US 5231270 A
A wire electrode for cutting of workpieces by means of spark erosion, which consists of an eroding wire with or without a jacket, with at least the jacket containing one or several metallic alloy parts having a low volatilization temperature, such as zinc, cadmium, lead, antimony, bismuth, graphite or the like, the wire electrode is, in order to yet further increase with little increased expense the removal performance and the finished surface quality, coated with a surface layer of an electrically highly conductive material, as for example silver, gold, rhodium, palladium or iridium or a very thin layer thickness of its alloys.
1. In a wire electrode for cutting of workpieces by means of spark erosion comprising an eroding wire with or without a jacket, with at least the jacket containing one or several metallic alloy parts having a low volatilization temperature consisting of one of zinc, cadmium, lead, antimony, bismuth and graphite, the improvement wherein the core of the eroding wire comprises an electrically conducting material, and wherein the wire electrode is coated on all peripheral surfaces with an electrically highly conductive material layer consisting of one of silver, gold, rhodium, palladium and iridium and their alloys having a thickness of 0.05 micron to 0.8 micron that improves the cutting rate of the electrode.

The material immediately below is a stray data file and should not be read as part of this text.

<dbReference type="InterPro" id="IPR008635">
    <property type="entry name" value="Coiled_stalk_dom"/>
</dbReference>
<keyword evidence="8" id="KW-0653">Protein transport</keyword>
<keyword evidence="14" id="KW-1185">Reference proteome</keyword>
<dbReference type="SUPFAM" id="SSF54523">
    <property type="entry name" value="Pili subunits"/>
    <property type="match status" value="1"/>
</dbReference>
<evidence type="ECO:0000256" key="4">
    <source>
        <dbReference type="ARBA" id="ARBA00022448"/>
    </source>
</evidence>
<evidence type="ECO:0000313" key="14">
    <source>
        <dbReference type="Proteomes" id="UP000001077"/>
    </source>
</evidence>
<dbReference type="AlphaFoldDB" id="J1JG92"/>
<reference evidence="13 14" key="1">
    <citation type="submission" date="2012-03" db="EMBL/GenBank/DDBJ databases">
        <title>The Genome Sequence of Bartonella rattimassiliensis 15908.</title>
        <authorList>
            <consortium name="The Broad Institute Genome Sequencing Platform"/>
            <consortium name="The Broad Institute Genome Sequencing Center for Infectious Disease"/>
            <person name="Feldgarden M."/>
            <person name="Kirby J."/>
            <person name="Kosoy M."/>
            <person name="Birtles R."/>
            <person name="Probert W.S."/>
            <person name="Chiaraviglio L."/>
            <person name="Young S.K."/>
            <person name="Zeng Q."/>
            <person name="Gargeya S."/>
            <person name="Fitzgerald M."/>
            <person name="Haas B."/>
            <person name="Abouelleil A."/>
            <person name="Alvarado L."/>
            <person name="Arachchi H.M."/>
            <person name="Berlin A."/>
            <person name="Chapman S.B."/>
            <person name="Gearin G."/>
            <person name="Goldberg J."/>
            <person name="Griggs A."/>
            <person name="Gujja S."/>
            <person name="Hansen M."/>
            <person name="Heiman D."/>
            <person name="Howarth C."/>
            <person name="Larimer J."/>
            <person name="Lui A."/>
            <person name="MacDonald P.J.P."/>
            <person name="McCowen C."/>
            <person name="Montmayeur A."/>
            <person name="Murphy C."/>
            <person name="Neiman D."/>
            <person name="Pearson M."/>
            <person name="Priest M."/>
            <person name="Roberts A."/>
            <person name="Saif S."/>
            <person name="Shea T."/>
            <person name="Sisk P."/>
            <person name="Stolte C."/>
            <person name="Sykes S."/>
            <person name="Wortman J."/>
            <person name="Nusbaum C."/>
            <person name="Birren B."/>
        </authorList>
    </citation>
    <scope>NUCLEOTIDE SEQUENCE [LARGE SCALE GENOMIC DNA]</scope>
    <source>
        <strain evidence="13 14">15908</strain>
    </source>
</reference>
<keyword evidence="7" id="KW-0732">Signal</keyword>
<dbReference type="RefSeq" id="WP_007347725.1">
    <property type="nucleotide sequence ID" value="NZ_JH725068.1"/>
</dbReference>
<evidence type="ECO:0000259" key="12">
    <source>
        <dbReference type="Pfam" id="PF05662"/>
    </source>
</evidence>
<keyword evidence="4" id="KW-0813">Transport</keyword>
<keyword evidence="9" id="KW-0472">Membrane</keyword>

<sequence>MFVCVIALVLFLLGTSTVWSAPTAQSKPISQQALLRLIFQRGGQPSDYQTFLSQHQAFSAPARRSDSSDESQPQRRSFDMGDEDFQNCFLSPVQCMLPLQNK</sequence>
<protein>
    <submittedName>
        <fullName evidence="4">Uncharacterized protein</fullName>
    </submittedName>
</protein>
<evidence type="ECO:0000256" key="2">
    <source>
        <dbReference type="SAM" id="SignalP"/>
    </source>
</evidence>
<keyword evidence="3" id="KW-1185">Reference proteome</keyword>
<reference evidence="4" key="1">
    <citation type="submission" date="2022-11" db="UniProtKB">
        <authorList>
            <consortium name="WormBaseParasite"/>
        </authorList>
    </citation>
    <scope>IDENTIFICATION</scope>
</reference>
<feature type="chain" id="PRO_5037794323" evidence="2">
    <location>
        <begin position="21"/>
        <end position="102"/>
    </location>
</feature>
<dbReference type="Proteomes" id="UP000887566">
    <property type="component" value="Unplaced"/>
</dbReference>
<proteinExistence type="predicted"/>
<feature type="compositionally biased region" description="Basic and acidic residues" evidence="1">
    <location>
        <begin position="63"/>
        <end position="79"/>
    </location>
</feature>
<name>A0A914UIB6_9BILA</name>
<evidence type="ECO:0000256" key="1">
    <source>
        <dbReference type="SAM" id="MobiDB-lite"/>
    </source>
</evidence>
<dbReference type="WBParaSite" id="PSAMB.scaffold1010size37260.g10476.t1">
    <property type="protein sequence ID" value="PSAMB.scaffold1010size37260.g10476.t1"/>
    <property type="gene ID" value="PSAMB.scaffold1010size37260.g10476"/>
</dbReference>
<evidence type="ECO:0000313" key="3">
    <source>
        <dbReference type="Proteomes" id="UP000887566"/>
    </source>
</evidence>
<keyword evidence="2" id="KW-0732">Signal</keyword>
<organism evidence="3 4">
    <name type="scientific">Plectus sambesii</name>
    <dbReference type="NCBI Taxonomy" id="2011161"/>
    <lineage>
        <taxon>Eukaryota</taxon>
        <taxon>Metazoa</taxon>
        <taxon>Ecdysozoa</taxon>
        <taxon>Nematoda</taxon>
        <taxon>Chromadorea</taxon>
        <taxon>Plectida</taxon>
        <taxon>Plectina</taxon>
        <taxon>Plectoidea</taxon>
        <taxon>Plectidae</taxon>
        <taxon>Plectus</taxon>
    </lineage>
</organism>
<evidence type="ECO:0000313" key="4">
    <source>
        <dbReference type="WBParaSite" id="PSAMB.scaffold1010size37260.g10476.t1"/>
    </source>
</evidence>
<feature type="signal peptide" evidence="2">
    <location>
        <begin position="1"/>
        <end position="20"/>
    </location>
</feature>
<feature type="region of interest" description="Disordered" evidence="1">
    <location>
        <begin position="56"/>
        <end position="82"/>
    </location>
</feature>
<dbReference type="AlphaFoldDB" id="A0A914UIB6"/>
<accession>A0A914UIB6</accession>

2. The wire electrode according to claim 1, wherein the surface layer consists of silver.
3. The wire electrode according to claim 1, wherein the core of the eroding wire consists of one of copper, copper core with brass, brass, (Cu-Zn), bronze, (Cu-Sn), steel with a Cu-jacket, tungsten, and molybdenum.
The invention relates to a wire electrode for cutting of workpieces by means of spark erosion comprising an eroding wire with or without a jacket, with at least the jacket containing one or several metallic alloy parts having a low volatilization temperature, such as zinc, cadmium, lead, antinomy, bismuth, graphite or the like.
A wire electrode with a jacket having a low volatilization temperature, is already known from DE-P 29 06 245 (corresponds to U.S. Pat. No. 4 287 404). The jacket of the eroding wire has the advantage that a high-tensile eroding wire can be used, which during erosion can be maintained under a high tension by means of tensioning devices so that a clean cut is created. A strand breakage during cutting can now be avoided since the metal layer of the jacket forms a thermal shield, which furthermore,because of its small thickness, is quickly pierced by the discharge crater and releases alloy parts of a low volatilization temperature, as for example zinc. In this respect a covered wire electrode is substantially more advantageous than a not covered one.